Comparing resected pure ground-glass nodules (pGGNs) to part-solid nodules (PSNs) and heterogeneous ground-glass nodules (GGNs) in a new lung CT study, researchers found that those with resected pGGNs had very low recurrence rates up to seven years after treatment.
For the retrospective study, recently published in the American Journal of Roentgenology, researchers assessed clinical outcomes between 301 patients with PSNs (nodules with an internal solid component equal in density to pulmonary vessels), 109 patients with heterogeneous GGNs (described as nodules with increased internal density but not quite as dense as pulmonary vessels) and 59 patients with pGGNs (described as nodules with homogeneous ground-glass attenuation but no internal decrease in density).
The study authors found that those with pGGNs had a significantly lower frequency of invasive adenocarcinoma (39 percent) in comparison to patients with heterogeneous GGNs (67.9 percent) or PSNs (75.7 percent).
The first axial chest CT image (left) reveals a pure ground glass nodule for an 82-year-old female who was diagnosed with invasive adenocarcinoma. Follow-up imaging showed no recurrence 45 months after prior resection. For the second axial chest CT (right), one can see a heterogeneous ground glass nodule for a 73-year-old woman who was diagnosed with invasive adenocarcinoma. Forty-two months after resection, the patient had thoracic lymphadenopathy. (Images courtesy of the American Journal of Roentgenology.)
The patients with resected pGGNs also had no cases of recurrence at five years in comparison to a 6.3 recurrence rate in study participants with heterogeneous GGNs and a 10.8 percent recurrence rate for patients with PSNs, according to the study authors.
“In the present study, when requiring subsolid nodules to be truly homogeneous to be classified as pGGNs, no resected pGGN developed subsequent locoregional or distant recurrence, supporting an indolent course for these lesions. Therefore, we believe that imaging surveillance is a reasonable management plan for strictly defined pGGNs,” wrote study co-author Mark M. Hammer, M.D., who is an assistant professor at Harvard Medical School and program director of the cardiothoracic imaging fellowship at Brigham and Women’s Hospital in Boston, and colleagues.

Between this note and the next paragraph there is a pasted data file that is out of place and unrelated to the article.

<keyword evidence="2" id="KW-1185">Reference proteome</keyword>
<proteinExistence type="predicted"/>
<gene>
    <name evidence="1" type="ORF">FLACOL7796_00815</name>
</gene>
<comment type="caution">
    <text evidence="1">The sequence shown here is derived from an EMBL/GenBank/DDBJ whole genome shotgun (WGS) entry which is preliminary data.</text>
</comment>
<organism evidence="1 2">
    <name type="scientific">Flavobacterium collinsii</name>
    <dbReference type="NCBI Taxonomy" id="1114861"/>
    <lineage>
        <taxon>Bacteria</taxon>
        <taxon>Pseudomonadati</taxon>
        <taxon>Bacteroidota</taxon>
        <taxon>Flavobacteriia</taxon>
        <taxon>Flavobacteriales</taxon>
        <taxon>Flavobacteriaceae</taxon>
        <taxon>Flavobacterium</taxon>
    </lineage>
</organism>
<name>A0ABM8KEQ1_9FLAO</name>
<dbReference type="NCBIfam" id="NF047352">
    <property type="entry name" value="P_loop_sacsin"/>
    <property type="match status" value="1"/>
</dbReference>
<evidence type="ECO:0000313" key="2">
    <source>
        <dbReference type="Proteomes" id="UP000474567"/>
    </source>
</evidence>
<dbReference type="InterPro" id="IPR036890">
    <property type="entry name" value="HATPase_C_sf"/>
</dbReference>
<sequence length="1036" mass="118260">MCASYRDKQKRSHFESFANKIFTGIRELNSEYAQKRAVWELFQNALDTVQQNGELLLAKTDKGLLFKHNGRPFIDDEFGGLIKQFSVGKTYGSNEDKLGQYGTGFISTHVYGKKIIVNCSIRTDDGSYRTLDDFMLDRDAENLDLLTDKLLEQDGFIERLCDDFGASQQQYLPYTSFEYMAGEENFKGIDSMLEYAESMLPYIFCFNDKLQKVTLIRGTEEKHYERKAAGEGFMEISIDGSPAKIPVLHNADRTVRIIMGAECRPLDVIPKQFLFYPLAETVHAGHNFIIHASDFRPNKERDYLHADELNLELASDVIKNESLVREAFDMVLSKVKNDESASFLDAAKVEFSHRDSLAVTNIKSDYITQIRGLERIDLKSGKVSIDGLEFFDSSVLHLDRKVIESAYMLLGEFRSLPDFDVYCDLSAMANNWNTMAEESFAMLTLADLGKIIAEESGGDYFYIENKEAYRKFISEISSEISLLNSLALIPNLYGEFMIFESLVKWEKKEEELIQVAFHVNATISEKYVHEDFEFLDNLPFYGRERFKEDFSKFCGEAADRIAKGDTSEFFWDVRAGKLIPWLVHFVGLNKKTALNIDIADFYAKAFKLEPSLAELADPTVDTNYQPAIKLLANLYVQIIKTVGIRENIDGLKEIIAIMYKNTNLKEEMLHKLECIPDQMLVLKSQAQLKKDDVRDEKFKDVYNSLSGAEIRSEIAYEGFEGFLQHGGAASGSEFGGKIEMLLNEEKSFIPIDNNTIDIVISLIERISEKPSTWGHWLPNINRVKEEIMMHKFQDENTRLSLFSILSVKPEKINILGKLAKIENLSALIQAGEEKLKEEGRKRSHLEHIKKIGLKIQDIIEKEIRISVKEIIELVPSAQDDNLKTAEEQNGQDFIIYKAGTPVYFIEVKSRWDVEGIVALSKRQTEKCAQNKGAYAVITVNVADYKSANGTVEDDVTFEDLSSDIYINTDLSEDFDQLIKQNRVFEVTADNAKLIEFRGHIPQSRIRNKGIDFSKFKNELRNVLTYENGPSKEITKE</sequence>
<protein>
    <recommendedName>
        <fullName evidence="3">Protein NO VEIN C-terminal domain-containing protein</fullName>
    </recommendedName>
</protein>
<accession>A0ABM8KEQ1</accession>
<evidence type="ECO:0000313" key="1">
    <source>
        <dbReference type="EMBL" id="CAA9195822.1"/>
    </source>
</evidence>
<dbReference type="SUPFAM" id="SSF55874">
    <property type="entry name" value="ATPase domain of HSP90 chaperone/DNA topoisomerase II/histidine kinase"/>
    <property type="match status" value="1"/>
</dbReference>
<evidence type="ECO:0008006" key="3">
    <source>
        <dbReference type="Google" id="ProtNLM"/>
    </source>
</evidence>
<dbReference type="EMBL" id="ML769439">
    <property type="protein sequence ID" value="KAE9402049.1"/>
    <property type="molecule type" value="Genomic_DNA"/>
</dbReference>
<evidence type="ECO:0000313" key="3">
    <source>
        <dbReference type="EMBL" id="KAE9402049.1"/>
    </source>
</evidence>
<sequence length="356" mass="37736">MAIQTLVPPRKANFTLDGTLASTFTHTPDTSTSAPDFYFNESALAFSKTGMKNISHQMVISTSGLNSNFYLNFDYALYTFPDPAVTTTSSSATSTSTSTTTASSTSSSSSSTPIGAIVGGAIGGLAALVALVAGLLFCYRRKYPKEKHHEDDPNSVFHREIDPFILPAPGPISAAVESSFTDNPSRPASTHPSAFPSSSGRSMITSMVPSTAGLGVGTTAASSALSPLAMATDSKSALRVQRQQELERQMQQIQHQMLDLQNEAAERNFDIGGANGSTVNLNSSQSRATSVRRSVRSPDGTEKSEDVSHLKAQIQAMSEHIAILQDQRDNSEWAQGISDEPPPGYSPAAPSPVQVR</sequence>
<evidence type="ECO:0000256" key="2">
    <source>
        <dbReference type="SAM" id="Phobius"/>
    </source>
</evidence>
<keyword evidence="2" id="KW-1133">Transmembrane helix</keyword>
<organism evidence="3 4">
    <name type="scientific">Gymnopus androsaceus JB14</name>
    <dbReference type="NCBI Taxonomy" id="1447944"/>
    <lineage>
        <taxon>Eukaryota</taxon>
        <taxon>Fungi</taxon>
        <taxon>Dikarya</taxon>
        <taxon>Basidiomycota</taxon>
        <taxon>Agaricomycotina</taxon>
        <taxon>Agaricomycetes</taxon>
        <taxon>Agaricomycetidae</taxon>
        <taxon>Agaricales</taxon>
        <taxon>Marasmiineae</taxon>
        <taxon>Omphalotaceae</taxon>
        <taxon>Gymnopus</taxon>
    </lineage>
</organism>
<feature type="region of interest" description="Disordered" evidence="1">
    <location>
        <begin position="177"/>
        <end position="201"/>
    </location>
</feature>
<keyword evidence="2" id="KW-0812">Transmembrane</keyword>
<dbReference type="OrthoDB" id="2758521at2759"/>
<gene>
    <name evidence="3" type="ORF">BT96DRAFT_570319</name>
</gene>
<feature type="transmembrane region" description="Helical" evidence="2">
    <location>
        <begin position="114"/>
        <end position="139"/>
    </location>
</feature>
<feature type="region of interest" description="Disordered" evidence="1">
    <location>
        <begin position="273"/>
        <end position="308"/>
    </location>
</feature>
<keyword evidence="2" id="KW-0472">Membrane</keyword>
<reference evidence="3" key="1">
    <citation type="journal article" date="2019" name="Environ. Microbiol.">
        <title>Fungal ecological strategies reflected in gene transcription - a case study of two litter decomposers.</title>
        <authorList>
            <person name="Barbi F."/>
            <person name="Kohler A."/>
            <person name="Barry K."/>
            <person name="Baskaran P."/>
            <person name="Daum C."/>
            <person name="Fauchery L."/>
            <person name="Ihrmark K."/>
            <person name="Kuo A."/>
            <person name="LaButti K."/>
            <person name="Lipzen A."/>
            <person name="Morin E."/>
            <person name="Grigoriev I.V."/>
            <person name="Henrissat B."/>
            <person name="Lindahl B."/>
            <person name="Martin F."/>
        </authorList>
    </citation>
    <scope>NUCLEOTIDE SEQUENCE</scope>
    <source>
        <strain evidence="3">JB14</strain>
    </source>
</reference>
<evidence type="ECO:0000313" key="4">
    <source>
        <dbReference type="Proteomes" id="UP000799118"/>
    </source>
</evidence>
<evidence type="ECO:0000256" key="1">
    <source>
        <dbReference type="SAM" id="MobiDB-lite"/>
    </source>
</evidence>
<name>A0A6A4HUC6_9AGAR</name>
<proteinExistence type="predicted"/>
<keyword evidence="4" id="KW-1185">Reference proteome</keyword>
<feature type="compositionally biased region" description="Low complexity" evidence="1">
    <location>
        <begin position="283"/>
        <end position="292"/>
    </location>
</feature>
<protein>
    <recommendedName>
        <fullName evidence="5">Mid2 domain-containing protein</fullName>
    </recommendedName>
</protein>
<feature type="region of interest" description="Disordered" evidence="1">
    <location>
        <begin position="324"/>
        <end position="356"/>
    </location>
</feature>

Three Key Takeaways
- Low recurrence rates in resected pGGNs. The study highlights that patients with resected pure ground-glass nodules (pGGNs) exhibit very low recurrence rates up to seven years after treatment. This suggests that pGGNs may have an indolent course, supporting the idea that imaging surveillance is a reasonable management plan for strictly defined pGGNs.
- Differences in invasive adenocarcinoma frequency. Patients with resected pGGNs had a significantly lower frequency of invasive adenocarcinoma (39 percent) compared to patients with heterogeneous GGNs (67.9 percent) and part-solid nodules (PSNs) (75.7 percent). This implies that pGGNs may represent a distinct subgroup of subsolid nodules with less aggressive behavior.
- Improved long-term survival in patients with pGGNs. The study reports that seven years after resection, patients with pGGNs demonstrated higher recurrence-free survival (97.7 percent) and overall survival rates (97.7 percent) compared to those with heterogeneous GGNs (recurrence-free survival: 82 percent, overall survival: 84.6 percent) and PSNs (recurrence-free survival: 79.4 percent, overall survival: 82 percent). These findings suggest that pGGNs may have a more favorable prognosis than other subsolid nodules.
Seven years after resection, the researchers found that 97.7 percent of patients with pGGNs had recurrence-free survival (RFS) in comparison to 82 percent of study participants with heterogeneous GGNs and 79.4 percent of those with PSNs. The study authors also noted significant differences in seven-year overall survival rates for patients with pGGNs (97.7 percent) in contrast to those with heterogenous GGNs (84.6 percent) and PSNs (82 percent).
“The findings suggest that pGGNs and heterogeneous GGNs may represent distinct subgroups of subsolid nodules with respect to aggressiveness and prognosis,” noted Hammer and colleagues.
(Editor’s note: For related content, see “Nine Takeaways from Recent Meta-Analysis on Lung Cancer Screening with Low-Dose CT,” “COVID-19 and Cancer: What a New Chest CT Study Reveals” and “How Socioeconomic Disparities Affect Follow-Up of Incidental Pulmonary Nodules on CT.”)
Beyond the inherent limitations of a single-center retrospective study, the authors noted heterogeneous follow-up duration as well as varied CT protocols with respect to contrast media use and slice thickness. The researchers also acknowledged the study cohort was limited to patients who had surgical resection of confirmed adenocarcinoma.